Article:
Tuck loved to be free —

Tuck 4 062013 LeeWatching him bound across
the field by the creek made
my toes curl.

Even when he bolted
it was impossible to scold him.
He always came back – full of burrs
and sticks and leaves,
soaking wet,
satisfied and glad to be a dog.

We’d leave the gate open if he were
still out when
we went to bed.

Sometimes I secretly really wanted him
to break away,
squeeze through the fence,
escape the leash,
chase a bunny,
but I
wouldn’t admit it.

What if he
frightened a child?
dug up a garden?
snatched a chicken?

What if he were
hit by the train?
attacked by a coyote?
snagged on a wire?
shot by a neighbor?

He had no use for treats or bribes,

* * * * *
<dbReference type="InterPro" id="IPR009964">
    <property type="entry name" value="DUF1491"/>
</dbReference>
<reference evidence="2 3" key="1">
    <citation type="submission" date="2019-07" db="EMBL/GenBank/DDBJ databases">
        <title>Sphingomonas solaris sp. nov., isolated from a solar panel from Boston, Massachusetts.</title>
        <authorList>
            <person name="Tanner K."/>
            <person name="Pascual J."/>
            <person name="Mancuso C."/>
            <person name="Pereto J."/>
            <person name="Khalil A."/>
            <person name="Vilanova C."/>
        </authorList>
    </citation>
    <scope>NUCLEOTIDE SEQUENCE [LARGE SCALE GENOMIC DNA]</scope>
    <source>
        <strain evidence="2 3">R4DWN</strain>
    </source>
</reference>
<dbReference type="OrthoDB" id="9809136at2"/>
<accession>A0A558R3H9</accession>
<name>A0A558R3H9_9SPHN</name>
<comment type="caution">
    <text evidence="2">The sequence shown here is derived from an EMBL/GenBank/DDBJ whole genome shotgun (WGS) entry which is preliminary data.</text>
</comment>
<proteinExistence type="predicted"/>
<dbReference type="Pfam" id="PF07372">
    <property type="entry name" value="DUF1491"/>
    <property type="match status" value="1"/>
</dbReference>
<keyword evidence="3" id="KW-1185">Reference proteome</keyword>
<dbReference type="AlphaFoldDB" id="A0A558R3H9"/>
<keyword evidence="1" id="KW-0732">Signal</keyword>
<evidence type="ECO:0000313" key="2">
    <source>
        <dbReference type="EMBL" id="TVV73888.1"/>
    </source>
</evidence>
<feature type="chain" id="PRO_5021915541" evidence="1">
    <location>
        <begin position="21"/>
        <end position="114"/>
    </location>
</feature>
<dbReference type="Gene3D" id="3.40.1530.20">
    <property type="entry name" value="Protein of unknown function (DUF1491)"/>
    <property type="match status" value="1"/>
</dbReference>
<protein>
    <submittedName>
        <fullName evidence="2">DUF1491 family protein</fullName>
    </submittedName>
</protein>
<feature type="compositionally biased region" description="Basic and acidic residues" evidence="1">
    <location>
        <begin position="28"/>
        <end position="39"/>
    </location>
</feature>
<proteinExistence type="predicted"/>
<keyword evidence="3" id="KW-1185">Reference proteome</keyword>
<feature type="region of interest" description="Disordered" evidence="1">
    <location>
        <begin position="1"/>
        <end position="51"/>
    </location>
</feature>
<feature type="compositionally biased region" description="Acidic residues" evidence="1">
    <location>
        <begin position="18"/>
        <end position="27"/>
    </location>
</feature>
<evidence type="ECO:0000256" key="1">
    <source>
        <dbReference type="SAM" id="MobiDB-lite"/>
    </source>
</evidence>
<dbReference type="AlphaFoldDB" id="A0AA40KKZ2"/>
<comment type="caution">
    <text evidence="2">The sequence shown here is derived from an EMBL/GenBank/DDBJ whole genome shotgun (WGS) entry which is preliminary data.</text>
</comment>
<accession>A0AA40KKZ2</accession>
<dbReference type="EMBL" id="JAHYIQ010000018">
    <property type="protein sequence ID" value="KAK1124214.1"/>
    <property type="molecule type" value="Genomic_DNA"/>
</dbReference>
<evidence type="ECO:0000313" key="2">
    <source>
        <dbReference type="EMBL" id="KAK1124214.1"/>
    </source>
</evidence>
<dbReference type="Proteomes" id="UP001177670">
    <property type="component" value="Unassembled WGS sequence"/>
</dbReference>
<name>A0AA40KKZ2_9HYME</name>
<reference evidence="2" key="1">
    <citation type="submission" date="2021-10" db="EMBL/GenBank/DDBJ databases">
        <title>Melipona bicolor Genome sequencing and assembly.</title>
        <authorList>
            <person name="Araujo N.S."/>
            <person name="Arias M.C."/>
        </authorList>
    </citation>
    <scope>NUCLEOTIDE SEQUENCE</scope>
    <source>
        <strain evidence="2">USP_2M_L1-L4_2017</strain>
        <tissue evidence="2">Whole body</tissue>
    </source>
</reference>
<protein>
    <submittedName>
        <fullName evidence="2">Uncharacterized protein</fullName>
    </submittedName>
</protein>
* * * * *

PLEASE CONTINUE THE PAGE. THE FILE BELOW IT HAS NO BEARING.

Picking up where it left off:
could take or leave his meals,
didn’t sleep on a pillow,
fetch sticks, bother with toys.

He had been wild once,
I was told, in his life before
I knew him

but it must not have been all good

because always he came back to us,
because he always tried his best
to be a loyal, beloved pet,
extending his paw to all, and
keeping an eye on Jaxon,

because he walked proudly at my side,
tail tall and curled,
fluffed like a drum major’s feathers,
on lookout for suspicious dogs on leashes,
and people who might hurt me.

At least that’s what people told me —
that he would protect me.

He was a proud descendant of wolves:
his body peppered with buckshot,
he preferred to sleep outside.

He had a fierce bark, which he didn’t use often,
and it surprised me each time I heard it.

His ballsiness was well noted:
his kennel name was Manly.

His last few days were Hell.

We said goodbye.

He closed his eyes
and went to sleep.

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